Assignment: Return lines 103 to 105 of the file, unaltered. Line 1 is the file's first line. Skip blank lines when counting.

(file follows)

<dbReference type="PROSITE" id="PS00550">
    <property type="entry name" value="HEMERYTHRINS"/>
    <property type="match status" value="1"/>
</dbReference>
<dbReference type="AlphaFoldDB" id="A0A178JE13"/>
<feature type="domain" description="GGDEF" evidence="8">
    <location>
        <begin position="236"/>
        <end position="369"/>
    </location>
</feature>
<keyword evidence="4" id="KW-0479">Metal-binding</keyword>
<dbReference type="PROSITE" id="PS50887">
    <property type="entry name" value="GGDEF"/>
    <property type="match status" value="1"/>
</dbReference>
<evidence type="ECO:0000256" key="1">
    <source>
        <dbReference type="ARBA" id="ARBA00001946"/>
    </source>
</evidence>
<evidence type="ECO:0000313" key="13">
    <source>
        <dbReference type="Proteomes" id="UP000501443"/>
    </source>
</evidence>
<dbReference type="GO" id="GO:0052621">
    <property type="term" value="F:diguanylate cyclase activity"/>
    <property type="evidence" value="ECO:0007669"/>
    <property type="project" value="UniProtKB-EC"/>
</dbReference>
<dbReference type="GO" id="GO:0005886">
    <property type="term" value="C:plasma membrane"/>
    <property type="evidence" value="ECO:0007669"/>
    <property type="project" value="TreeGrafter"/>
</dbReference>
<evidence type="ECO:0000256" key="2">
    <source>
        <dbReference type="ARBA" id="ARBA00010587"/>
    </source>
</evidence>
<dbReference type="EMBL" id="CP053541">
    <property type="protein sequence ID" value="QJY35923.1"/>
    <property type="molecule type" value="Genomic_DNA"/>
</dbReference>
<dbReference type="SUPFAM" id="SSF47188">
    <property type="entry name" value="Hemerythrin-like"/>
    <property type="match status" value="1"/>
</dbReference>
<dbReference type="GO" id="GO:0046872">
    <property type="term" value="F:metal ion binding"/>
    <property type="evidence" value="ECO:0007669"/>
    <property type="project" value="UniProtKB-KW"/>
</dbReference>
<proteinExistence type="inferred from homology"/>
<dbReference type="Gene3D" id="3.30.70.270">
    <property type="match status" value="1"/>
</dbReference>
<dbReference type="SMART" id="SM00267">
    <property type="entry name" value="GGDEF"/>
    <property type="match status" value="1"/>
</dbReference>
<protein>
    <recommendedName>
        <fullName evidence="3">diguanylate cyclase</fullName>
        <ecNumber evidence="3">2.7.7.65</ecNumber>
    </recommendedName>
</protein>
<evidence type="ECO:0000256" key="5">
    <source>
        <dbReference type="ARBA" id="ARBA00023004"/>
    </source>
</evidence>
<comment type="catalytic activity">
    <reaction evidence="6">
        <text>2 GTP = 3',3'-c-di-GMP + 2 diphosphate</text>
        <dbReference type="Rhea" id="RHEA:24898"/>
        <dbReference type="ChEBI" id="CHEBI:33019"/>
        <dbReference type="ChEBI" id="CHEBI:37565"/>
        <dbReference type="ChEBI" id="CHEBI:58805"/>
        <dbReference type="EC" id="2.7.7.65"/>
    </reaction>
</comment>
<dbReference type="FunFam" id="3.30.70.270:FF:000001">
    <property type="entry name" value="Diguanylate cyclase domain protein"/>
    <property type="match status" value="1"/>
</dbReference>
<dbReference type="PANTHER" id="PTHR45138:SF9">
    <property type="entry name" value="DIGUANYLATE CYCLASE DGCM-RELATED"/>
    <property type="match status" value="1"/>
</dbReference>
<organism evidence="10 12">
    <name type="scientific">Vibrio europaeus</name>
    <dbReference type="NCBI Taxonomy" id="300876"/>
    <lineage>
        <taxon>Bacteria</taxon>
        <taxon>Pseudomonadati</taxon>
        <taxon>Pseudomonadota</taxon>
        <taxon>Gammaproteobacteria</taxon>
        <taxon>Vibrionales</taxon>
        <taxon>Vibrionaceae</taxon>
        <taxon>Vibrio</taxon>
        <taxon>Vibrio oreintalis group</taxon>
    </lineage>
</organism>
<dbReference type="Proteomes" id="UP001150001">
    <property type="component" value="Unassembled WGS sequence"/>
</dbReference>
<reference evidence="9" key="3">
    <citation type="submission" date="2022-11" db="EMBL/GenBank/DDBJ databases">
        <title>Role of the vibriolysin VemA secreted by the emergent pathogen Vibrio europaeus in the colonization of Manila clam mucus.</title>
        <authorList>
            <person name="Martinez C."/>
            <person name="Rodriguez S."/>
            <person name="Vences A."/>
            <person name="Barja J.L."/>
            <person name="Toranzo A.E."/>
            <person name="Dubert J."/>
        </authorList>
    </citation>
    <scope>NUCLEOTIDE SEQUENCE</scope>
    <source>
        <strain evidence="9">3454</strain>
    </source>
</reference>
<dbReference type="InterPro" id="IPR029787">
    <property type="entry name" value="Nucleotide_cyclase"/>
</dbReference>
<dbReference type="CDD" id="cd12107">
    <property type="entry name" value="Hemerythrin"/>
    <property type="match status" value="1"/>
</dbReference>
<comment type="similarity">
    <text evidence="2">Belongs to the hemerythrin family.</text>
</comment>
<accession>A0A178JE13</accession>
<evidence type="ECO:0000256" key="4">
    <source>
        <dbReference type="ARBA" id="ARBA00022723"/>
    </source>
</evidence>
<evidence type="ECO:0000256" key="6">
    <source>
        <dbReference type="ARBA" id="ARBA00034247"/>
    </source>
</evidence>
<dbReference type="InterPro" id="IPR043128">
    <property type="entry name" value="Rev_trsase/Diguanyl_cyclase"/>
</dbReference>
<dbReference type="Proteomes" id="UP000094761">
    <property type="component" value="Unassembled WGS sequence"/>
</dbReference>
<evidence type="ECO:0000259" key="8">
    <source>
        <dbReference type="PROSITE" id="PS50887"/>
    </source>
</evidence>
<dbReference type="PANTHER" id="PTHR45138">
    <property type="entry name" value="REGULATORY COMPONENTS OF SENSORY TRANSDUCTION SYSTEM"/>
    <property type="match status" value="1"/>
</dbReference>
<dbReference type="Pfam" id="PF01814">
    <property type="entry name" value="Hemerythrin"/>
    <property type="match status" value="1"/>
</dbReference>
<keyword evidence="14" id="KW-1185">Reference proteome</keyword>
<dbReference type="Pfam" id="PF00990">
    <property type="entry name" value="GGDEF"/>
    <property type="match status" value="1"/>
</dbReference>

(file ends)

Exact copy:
        <taxon>Vibrio oreintalis group</taxon>
    </lineage>
</organism>